Florida Supreme Court Imposes Sanctions on Prisoner for Filing Too Many Legal Cases – Hastings v. State

November 23, 2011 by David S. Seltzer

As a Miami criminal defense lawyer, I strongly urge people facing serious legal cases to hire some kind of experienced attorney, even if it’s not me. People who represent themselves in any situation are at a serious disadvantage, but people who represent themselves in criminal cases run the risk of losing their freedom or even their lives because of mistakes professionals are unlikely to make. Sometimes, people who represent themselves have good cases, but they don’t know how to present them properly, and deadlines pass before they can fix the situation. To make matters worse, while the courts typically extend some sympathy to self-represented people (who are called pro se), judges used to dealing with professional attorneys can lose their patience. So it wasn’t surprising to see the Florida Supreme Court order sanctions against one pro se plaintiff in Hastings v. State of Florida.

Jeffrey Robert Hastings is an inmate serving 180 years in state prison for the manslaughters of six people, as a habitual offender, and 15 more years for escaping from prison. His last sentencing was in 1980. After his convictions became final, he began filing numerous legal cases, acting as his own attorney. In 1998, a trial court prohibited him from filing any more pro se cases about his manslaughter convictions. Two opinions followed from the Fourth and Fifth District Courts of Appeal, upholding that decision and also prohibiting him from filing pro se cases over his escape conviction and sentence. In 2010, Hastings filed with the Florida Supreme Court for a writ of mandamus — ordering a lower court to do something — to compel the public defender’s office to help him fight his convictions. This was dismissed in May of 2011, but the court further asked Hastings to show why it should not reject any similar future filings.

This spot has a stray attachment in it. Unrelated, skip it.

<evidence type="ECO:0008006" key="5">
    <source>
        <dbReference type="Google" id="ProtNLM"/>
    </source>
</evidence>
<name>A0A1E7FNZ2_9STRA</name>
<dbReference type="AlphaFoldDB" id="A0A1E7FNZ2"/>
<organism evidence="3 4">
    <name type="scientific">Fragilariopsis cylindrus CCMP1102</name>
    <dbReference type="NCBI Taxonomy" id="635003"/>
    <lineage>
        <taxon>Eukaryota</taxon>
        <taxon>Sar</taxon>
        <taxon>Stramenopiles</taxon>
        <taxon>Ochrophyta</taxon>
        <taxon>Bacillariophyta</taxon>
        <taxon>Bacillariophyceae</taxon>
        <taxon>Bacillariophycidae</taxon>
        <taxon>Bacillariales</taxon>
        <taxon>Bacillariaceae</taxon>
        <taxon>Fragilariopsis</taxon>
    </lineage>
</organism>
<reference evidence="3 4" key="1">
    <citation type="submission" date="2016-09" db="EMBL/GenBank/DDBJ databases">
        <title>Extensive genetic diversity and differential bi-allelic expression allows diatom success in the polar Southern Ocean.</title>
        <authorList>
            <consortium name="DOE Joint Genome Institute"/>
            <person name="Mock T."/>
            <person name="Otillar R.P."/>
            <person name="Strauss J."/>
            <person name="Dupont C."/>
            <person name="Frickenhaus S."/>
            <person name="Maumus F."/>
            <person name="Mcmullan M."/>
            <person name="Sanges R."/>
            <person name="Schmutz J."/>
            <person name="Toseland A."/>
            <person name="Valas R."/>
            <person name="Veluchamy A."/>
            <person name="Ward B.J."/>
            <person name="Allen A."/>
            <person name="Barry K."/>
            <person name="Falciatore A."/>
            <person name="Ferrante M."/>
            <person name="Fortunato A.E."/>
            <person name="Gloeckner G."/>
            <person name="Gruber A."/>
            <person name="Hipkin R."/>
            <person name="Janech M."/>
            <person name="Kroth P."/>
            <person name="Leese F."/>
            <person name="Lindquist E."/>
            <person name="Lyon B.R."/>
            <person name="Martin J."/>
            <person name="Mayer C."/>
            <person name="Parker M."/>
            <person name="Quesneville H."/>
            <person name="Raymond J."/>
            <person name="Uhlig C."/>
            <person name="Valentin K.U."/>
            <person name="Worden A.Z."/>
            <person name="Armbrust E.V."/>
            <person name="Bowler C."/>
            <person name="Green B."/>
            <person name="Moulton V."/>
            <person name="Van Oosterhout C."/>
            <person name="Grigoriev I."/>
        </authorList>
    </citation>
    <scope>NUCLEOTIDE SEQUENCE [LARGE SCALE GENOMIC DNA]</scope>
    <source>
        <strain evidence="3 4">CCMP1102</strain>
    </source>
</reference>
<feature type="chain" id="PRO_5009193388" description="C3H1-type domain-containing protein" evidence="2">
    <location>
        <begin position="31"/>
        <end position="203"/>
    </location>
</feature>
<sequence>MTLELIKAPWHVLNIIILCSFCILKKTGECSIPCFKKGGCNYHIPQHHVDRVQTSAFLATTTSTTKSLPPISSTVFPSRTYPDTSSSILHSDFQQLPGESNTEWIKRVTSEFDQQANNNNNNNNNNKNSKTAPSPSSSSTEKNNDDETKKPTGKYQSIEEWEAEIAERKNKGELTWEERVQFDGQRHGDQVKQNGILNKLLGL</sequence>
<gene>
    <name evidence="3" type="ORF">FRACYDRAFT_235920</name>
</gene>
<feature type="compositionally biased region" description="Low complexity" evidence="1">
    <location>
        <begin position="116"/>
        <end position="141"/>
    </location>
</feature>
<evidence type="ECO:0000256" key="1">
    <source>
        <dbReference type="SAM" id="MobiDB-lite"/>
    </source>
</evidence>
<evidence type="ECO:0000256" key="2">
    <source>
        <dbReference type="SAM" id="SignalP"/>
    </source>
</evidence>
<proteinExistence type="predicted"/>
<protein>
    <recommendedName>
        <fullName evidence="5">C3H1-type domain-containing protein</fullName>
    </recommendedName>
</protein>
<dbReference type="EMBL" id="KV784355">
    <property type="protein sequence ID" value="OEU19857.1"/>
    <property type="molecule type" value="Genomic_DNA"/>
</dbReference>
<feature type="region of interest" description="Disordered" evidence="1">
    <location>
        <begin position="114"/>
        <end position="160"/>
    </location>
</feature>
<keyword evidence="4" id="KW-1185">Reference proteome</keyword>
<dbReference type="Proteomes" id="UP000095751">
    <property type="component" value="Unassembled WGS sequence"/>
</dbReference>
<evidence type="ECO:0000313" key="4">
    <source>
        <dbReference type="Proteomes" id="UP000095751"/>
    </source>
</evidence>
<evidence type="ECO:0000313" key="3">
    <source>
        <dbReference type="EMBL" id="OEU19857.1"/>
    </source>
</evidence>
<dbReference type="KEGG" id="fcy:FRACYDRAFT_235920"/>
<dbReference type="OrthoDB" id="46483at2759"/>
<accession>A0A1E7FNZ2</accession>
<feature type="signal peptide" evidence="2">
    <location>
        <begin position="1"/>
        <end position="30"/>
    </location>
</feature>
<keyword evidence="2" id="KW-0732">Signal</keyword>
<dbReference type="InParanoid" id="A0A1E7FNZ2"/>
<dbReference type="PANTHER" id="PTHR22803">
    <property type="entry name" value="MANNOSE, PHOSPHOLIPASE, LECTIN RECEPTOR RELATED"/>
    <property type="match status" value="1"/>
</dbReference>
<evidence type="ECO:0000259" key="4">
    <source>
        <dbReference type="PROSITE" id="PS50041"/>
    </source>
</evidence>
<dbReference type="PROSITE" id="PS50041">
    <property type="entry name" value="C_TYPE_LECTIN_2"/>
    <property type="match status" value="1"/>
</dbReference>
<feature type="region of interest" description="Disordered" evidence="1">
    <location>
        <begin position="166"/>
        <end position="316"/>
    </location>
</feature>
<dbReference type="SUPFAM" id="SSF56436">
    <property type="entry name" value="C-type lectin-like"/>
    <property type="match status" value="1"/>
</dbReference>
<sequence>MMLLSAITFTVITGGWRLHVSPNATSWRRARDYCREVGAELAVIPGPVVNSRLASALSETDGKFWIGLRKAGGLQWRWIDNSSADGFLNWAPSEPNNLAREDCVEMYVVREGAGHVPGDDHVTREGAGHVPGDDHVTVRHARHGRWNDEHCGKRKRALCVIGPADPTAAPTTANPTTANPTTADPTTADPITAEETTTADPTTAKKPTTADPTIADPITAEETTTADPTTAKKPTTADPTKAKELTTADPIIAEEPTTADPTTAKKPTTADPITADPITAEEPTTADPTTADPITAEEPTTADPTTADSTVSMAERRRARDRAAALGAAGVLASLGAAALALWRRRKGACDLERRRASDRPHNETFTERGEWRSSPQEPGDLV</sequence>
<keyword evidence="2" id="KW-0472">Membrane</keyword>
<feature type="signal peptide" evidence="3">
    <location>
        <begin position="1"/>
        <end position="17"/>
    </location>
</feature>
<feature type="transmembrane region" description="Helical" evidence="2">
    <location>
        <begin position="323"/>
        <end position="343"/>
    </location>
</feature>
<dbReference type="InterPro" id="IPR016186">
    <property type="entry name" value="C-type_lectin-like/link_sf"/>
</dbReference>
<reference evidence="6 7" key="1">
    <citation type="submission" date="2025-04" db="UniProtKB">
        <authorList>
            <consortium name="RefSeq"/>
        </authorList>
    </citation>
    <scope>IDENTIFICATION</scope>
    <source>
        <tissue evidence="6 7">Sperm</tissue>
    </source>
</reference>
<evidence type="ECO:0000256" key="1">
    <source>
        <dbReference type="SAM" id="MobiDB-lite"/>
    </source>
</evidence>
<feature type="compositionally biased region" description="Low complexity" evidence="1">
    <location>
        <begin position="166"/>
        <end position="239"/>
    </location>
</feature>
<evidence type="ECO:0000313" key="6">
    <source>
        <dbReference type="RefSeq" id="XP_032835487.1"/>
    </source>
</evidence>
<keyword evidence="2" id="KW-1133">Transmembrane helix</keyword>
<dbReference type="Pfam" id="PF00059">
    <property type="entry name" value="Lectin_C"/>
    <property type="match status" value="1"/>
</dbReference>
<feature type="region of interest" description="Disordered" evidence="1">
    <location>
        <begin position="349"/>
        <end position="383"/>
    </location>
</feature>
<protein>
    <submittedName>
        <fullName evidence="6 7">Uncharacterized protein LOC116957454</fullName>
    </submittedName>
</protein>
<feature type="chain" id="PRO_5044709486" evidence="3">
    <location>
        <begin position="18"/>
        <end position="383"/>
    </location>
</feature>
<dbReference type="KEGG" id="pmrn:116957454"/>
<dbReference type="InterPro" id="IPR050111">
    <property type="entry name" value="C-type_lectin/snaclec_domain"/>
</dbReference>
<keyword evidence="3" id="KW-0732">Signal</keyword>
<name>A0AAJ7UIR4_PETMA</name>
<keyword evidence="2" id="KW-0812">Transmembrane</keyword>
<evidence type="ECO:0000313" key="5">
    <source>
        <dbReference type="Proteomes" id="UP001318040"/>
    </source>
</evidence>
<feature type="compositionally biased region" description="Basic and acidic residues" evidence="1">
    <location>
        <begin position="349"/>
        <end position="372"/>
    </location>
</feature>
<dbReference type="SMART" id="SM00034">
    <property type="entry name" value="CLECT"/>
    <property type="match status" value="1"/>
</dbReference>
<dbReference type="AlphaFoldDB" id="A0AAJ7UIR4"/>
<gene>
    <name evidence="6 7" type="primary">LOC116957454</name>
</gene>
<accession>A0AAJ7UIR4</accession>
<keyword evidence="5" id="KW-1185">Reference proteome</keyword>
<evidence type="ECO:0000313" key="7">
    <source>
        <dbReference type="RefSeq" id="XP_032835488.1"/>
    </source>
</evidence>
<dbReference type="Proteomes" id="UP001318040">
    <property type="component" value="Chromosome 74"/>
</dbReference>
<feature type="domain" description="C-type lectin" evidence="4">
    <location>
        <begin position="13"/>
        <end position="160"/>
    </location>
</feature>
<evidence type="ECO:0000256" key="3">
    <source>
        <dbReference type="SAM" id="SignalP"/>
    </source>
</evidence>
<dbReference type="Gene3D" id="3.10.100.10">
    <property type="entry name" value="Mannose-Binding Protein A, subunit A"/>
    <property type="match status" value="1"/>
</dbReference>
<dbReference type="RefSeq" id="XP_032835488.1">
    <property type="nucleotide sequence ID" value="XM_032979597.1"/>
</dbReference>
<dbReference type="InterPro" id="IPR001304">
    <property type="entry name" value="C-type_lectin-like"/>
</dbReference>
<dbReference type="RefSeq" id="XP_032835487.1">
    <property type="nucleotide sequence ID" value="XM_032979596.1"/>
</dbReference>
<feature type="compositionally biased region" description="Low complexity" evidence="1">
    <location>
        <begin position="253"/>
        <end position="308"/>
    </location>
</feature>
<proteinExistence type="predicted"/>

In his response, Hastings argued that he should not be penalized for his lack of legal sophistication or the lower courts’ unwillingness to reverse sentences he says are illegal. He also noted that some of the petitions he filed had to do with matters other than his convictions and sentences, such as parole. The Florida Supreme Court was not impressed. In its opinion, the court listed 26 other petitions Hastings had filed with the Florida Supreme Court since 2000. While some did pertain to parole and gain time, the court said, many more attacked his convictions and sentences. The Supreme Court found all of them meritless or inappropriate for the court. In this case, the court said, Hastings did not justify what it said was misuse of the courts, or show remorse. It said he was likely to continue filing petitions if not stopped. Such litigants waste limited judicial resources and block access to justice by other citizens, the high court noted. Thus, it directed the clerk of the court to reject all future filings by Hastings having to do with his convictions and sentences, unless signed by a member of the Florida State Bar.

Although this order theoretically creates more work for south Florida criminal defense attorneys like me, I cannot like it. Limiting someone’s access to justice so severely is a serious penalty that should only be used when the litigant is genuinely out of control. Though the Supreme Court did not have space to explain why each petition was without merit, this opinion never even attempted to reach the issue of whether Hastings did indeed get an illegal sentence. Thanks to my experience as a Fort Lauderdale manslaughter criminal defense lawyer, I happen to know that manslaughter normally carries up to 15 years in prison, which means Hastings was sentenced to double the normal maximum time in that case. This is not to say that his claims did have merit — but if they did, an experienced attorney could have made the difference.

Based in Miami, Seltzer Law, P.A., represents clients across Florida who are facing serious criminal charges. For a free consultation, send us an email or call 1-888-THE-DEFENSE (1-888-843-3333) today.

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